And were you aware of Abigail Rorer’s work before the conference?
I had not seen Abigail’s work. Her talk was so interesting. She also spoke of her isolation, and that she is almost like a hermit. I can relate. Usually, at a conference, I will bring food-to-go back to my room and watch TV. At Ladies of Letterpress, in the two rooms we had for Full Circle Press, we never turned the TV on once. We were too busy.
Ladies in the lobby (L to R): Ladies of Letterpress co-founder Jessica White, Heroes and Criminals Press (Asheville); 2012 keynote speaker Abigail Rorer; 2011 keynote speaker Judith Berliner; Ladies of Letterpress co-founder Kseniya Thomas, Thomas Printers (Carlisle, Pa.). Photo: Scott Smith.
Jessica White publicized her book, Letterpress Now: A DIY Guide to New & Old Printing Methods. Publication date is Jan. 1, 2013, but you can pre-order on Amazon.
“The Ladies Room” panelist Kathryn Hunter of Blackbird Letterpress (Baton Rouge, La.) was trained as a printmaker. She says, “I loved the conference! It is fantastic to get out of a small studio and ‘talk shop,’ from problem-solving to business. Abigail’s keynote speech was a delight. She is so easy-going and engages in her medium — engraving and printing — with such grace. I love that she revealed that her engraving material is now Corian, and I enjoyed seeing her progression as an artist. Also, I took away some good info from Harold Kyle’s panel about sustainability.
“I think people are drawn to the station wagon and camper cards more for nostalgia than for actually wanting to cut them out and glue them together, though they do work! I was honored to have Amos Kennedy pick them up for a friend who collects paper models. [Proceed and Be Bold!, the acclaimed documentary about Amos Kennedy, screened at the conference; he was also a panelist.] And it was great to meet Allison and Daniel Nadeau from Ink Meets Paper. We ‘know’ each other from Instagram and Twitter etc, but it was great to meet them in person!”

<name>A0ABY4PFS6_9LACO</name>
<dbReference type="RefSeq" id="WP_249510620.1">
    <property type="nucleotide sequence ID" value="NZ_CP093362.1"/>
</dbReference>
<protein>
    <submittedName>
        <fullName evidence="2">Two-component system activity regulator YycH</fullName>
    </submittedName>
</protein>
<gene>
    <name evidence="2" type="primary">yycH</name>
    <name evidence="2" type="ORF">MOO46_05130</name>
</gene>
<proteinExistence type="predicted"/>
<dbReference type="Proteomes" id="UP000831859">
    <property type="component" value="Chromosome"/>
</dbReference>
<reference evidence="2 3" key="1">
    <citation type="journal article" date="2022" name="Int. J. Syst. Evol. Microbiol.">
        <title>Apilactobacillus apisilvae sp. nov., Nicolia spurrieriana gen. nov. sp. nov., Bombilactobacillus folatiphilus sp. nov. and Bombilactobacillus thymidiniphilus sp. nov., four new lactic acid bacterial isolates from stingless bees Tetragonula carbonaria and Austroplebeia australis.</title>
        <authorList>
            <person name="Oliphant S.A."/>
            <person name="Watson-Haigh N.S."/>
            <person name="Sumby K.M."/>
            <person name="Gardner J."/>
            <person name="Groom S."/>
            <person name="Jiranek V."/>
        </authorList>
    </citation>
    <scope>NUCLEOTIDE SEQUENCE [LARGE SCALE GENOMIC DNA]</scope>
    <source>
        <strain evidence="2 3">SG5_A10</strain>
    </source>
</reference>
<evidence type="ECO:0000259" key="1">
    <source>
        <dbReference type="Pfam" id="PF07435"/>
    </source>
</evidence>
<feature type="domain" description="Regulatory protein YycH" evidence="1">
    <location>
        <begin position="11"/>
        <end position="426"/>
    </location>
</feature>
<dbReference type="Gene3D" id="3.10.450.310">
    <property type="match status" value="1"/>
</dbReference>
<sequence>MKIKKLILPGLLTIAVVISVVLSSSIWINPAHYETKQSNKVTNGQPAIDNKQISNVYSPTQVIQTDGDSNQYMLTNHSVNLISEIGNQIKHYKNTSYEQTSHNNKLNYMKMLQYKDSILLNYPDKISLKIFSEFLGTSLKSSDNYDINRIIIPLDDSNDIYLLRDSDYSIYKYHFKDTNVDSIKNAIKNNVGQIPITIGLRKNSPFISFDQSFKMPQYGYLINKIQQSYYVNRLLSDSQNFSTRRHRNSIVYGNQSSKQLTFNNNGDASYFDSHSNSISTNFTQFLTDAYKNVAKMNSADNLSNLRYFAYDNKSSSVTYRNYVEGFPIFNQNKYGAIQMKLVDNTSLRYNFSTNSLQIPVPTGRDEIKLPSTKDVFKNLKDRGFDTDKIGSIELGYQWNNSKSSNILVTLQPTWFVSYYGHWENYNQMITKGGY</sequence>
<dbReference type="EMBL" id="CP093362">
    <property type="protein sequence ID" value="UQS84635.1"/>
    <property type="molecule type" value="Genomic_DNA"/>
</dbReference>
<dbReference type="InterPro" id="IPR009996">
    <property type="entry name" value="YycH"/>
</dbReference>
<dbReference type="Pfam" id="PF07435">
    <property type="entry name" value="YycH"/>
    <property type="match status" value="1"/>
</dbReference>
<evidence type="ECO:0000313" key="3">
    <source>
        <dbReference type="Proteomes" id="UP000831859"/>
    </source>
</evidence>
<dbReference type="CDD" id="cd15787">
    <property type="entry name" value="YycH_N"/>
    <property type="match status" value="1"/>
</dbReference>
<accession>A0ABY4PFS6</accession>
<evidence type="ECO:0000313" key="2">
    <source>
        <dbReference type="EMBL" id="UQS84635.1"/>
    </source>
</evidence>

Allison and Daniel Nadeau of Ink Meets Paper have organized a Letterpress Hotline, a free service for the letterpress community. Volunteers sign up to answer the hotline to answer questions and provide moral support. Photos: Peter Laywine.
“Designing for Letterpress” panelist Craig Malmrose of Trade Union Press is a professor at East Carolina University (Greenville, N.C.). He has taught graphic design at the university for over 25 years; in 2008, he and his colleagues created a class in letterpress printing. To say Craig collects presses and type (both lead and wood) is a heavy understatement. He sums up his conference experience as “stupendous! I met a lot of people, collected a lot of business cards, certainly I’ve made some connections that will be beneficial in the future. I also enjoyed meeting so many young women in their early 20s, just beginning their letterpress endeavors. They were all ears; they couldn’t get enough information. It was wonderful.” We will feature an interview with Craig — who sang the praises of Mohawk Superfine from the dais — in September.
The Mohawk table at the Printers Fair included a display of cards and envelopes freshly printed by members of Ladies of Letterpress on various stocks … and the New Mohawk product selector.
Lead photo: The Full Circle Press gang takes a breather on the porch of the historic Old Kentucky Home boarding house at the Thomas Wolfe Memorial. Photo: Ethan Cameron.
You can listen to the major presentations of the 2011 conference (for a modest $2) via Dropbox. The Ladies of Letterpress are delightfully tech savvy. We hope the 2012 audio proceedings will likewise become available soon.